As a result, whatever the best term deposit rate in Australia is today might not be tomorrow.
So to find the best term deposit rate in Australia, it’s best to ignore the past and to instead focus on today’s market. Compare term deposits to find out the current rates and find the right term deposit for you.
A fixed term deposit is a safe and stable way to earn a fixed return on your cash investment.
Fixed term deposits are essentially bank accounts where you lock your money away for a fixed period and earn a fixed interest rate on those funds.
Fixed term deposits can be both short term, which is usually anything under 12 months, or long term, which can be up to 10 years.
Once the fixed term has ended, the bank or financial institution will give you back your initial deposit plus any interest you earn during the fixed term period.
Depending on the type of fixed term deposit account you open, when the term matures, you may have the option of rolling the funds over for a new term or withdrawing the funds.
Unlike other savings or transaction accounts which offer variable interest rates and flexible features, fixed term deposits offer fixed interest rates, which means the amount of interest you earn will remain the same during the term of the deposit.
You may have heard that a term deposit is a type of investment, different to a traditional savings account. All investment comes with inherent risk, so it’s important to know how safe a term deposit is before committing.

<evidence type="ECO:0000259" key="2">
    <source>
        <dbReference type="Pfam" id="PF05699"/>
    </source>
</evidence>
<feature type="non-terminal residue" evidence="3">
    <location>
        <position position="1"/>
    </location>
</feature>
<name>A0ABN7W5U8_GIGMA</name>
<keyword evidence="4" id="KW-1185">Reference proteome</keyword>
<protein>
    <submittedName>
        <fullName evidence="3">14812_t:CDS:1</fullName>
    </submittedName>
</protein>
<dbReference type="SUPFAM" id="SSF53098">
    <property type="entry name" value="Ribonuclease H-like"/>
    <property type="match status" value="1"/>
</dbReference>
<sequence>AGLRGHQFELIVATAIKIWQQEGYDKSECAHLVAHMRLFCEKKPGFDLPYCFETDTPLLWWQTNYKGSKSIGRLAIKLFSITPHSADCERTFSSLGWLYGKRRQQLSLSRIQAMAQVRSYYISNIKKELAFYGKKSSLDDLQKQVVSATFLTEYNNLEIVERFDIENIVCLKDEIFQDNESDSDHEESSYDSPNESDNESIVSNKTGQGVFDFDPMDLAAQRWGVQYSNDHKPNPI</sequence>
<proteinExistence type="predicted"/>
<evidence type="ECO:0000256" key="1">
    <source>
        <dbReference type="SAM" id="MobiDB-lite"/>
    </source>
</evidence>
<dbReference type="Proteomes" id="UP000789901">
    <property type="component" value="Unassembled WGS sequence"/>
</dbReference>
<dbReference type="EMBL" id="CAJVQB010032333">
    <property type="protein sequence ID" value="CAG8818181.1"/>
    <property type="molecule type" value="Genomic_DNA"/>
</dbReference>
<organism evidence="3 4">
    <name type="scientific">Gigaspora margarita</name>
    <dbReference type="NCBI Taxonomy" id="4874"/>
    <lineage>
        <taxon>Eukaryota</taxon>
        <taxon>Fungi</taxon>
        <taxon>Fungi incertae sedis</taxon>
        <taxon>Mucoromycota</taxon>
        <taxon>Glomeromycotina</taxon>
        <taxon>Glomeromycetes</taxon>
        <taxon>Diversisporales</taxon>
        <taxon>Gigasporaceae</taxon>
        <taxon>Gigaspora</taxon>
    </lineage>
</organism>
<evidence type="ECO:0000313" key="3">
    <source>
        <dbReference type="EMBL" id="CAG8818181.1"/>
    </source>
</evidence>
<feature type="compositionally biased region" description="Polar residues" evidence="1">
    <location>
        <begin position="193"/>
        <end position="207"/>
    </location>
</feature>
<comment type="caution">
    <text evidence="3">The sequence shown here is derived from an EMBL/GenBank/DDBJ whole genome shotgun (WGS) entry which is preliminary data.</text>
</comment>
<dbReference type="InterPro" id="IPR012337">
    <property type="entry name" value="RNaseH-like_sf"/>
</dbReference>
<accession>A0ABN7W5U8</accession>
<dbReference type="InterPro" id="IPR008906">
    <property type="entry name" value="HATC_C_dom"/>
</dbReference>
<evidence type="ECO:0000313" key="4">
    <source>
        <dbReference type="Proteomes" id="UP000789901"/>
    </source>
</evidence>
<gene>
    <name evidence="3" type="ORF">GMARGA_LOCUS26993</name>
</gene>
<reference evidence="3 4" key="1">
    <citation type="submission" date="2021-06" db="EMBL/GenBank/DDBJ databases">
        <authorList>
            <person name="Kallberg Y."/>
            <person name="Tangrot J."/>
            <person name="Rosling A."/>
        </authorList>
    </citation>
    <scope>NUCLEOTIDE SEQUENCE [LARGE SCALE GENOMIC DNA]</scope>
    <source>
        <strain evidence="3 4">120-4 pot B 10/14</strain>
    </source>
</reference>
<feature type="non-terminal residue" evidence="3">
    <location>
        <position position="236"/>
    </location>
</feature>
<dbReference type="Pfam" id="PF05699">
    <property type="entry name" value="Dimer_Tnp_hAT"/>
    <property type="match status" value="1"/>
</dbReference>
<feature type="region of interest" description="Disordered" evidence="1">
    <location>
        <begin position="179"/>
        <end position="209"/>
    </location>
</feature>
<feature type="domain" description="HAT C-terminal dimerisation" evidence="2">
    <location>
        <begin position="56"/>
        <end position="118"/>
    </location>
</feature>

Term deposits offer a fixed interest rate which is guaranteed, so you do not have to worry about rising or falling interest rates when investing. You can add up how much interest you will earn over your fixed term, and this will be paid into your account per the conditions of your term deposit.
Term deposits with authorised deposit-taking institutions are also guaranteed for up to $250,000 by the Financial Claims Scheme, so you don’t have to worry about the bank collapsing either.
The only inherent risk of a term deposit is if you may need to break it early. If this happens, you will need to pay a breakage fee and possibly sacrifice some of your interest as a penalty. But if you know you can invest a certain amount of money for a fixed period of time, you can rest assured that a term deposit is a safe investment option.
If you are a student who has managed to save some money and are looking for a safe investment option, you may be considering a term deposit. Most term deposits (and other bank accounts) are open to anyone who is at least 18 years old.
There are also some term deposits open to younger students, some even without an age limit. These term deposits are usually opened on the student’s behalf, by their parent or guardian.
A term deposit is generally a safe investment option, especially if you want to make sure you can’t touch your savings for a set period of time. If you are 18 or older, shop around for a competitive interest rate before committing. If you are under 18, speak to your parent or guardian to get started.
Just like your regular income, the interest you earn on term deposits is taxable. You might be wondering, “How do I pay tax on term deposits?” The tax you pay on your interest will depend on the length of your term and when your interest is paid.
You should pay tax on any interest that you have received within the current financial year. For example, if you receive monthly interest payments, these payments should be claimed on your tax return. However, if your term deposit is longer than one year and you will only receive interest at maturity, then you will pay tax on your interest in the year that you receive it.
Paying tax on your interest is much like paying tax on your income. The money you have made in interest should be claimed on your tax return along with any other income in that year.